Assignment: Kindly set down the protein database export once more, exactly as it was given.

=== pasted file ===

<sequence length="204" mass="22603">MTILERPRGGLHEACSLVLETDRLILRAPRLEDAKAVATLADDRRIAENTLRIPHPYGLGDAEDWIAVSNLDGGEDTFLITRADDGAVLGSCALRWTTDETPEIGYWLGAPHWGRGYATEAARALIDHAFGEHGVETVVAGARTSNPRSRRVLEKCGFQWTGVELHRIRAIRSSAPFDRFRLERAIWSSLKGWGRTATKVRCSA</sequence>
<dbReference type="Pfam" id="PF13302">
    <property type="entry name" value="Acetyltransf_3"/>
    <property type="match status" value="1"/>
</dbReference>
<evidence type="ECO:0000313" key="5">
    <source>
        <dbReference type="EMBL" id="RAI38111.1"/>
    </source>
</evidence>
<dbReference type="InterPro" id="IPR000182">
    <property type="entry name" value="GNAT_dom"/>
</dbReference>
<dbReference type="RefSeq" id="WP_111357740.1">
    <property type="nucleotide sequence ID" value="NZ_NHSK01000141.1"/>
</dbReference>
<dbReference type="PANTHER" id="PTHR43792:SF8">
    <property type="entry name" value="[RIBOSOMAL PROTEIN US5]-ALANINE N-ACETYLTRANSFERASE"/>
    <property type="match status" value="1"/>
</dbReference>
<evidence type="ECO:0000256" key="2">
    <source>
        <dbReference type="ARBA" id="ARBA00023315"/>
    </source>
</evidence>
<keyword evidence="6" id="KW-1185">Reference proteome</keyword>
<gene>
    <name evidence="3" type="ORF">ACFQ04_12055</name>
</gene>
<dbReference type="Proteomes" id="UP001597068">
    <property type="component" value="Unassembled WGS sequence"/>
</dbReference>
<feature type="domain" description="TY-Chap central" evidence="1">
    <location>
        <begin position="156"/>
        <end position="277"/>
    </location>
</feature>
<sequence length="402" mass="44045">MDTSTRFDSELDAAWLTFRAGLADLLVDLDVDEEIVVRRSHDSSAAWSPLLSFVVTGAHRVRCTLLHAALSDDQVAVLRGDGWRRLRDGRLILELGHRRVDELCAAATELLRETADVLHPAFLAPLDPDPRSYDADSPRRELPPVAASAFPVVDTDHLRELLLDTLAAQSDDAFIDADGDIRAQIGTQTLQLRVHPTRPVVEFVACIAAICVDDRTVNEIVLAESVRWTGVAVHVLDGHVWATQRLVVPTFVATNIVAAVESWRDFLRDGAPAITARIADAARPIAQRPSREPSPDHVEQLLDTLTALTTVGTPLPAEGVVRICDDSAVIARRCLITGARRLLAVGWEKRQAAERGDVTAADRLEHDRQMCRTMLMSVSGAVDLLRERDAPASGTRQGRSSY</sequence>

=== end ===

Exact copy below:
<sequence length="204" mass="22603">MTILERPRGGLHEACSLVLETDRLILRAPRLEDAKAVATLADDRRIAENTLRIPHPYGLGDAEDWIAVSNLDGGEDTFLITRADDGAVLGSCALRWTTDETPEIGYWLGAPHWGRGYATEAARALIDHAFGEHGVETVVAGARTSNPRSRRVLEKCGFQWTGVELHRIRAIRSSAPFDRFRLERAIWSSLKGWGRTATKVRCSA</sequence>
<dbReference type="Pfam" id="PF13302">
    <property type="entry name" value="Acetyltransf_3"/>
    <property type="match status" value="1"/>
</dbReference>
<evidence type="ECO:0000313" key="5">
    <source>
        <dbReference type="EMBL" id="RAI38111.1"/>
    </source>
</evidence>
<dbReference type="InterPro" id="IPR000182">
    <property type="entry name" value="GNAT_dom"/>
</dbReference>
<dbReference type="RefSeq" id="WP_111357740.1">
    <property type="nucleotide sequence ID" value="NZ_NHSK01000141.1"/>
</dbReference>
<dbReference type="PANTHER" id="PTHR43792:SF8">
    <property type="entry name" value="[RIBOSOMAL PROTEIN US5]-ALANINE N-ACETYLTRANSFERASE"/>
    <property type="match status" value="1"/>
</dbReference>
<evidence type="ECO:0000256" key="2">
    <source>
        <dbReference type="ARBA" id="ARBA00023315"/>
    </source>
</evidence>
<keyword evidence="6" id="KW-1185">Reference proteome</keyword>
<gene>
    <name evidence="3" type="ORF">ACFQ04_12055</name>
</gene>
<dbReference type="Proteomes" id="UP001597068">
    <property type="component" value="Unassembled WGS sequence"/>
</dbReference>
<feature type="domain" description="TY-Chap central" evidence="1">
    <location>
        <begin position="156"/>
        <end position="277"/>
    </location>
</feature>
<sequence length="402" mass="44045">MDTSTRFDSELDAAWLTFRAGLADLLVDLDVDEEIVVRRSHDSSAAWSPLLSFVVTGAHRVRCTLLHAALSDDQVAVLRGDGWRRLRDGRLILELGHRRVDELCAAATELLRETADVLHPAFLAPLDPDPRSYDADSPRRELPPVAASAFPVVDTDHLRELLLDTLAAQSDDAFIDADGDIRAQIGTQTLQLRVHPTRPVVEFVACIAAICVDDRTVNEIVLAESVRWTGVAVHVLDGHVWATQRLVVPTFVATNIVAAVESWRDFLRDGAPAITARIADAARPIAQRPSREPSPDHVEQLLDTLTALTTVGTPLPAEGVVRICDDSAVIARRCLITGARRLLAVGWEKRQAAERGDVTAADRLEHDRQMCRTMLMSVSGAVDLLRERDAPASGTRQGRSSY</sequence>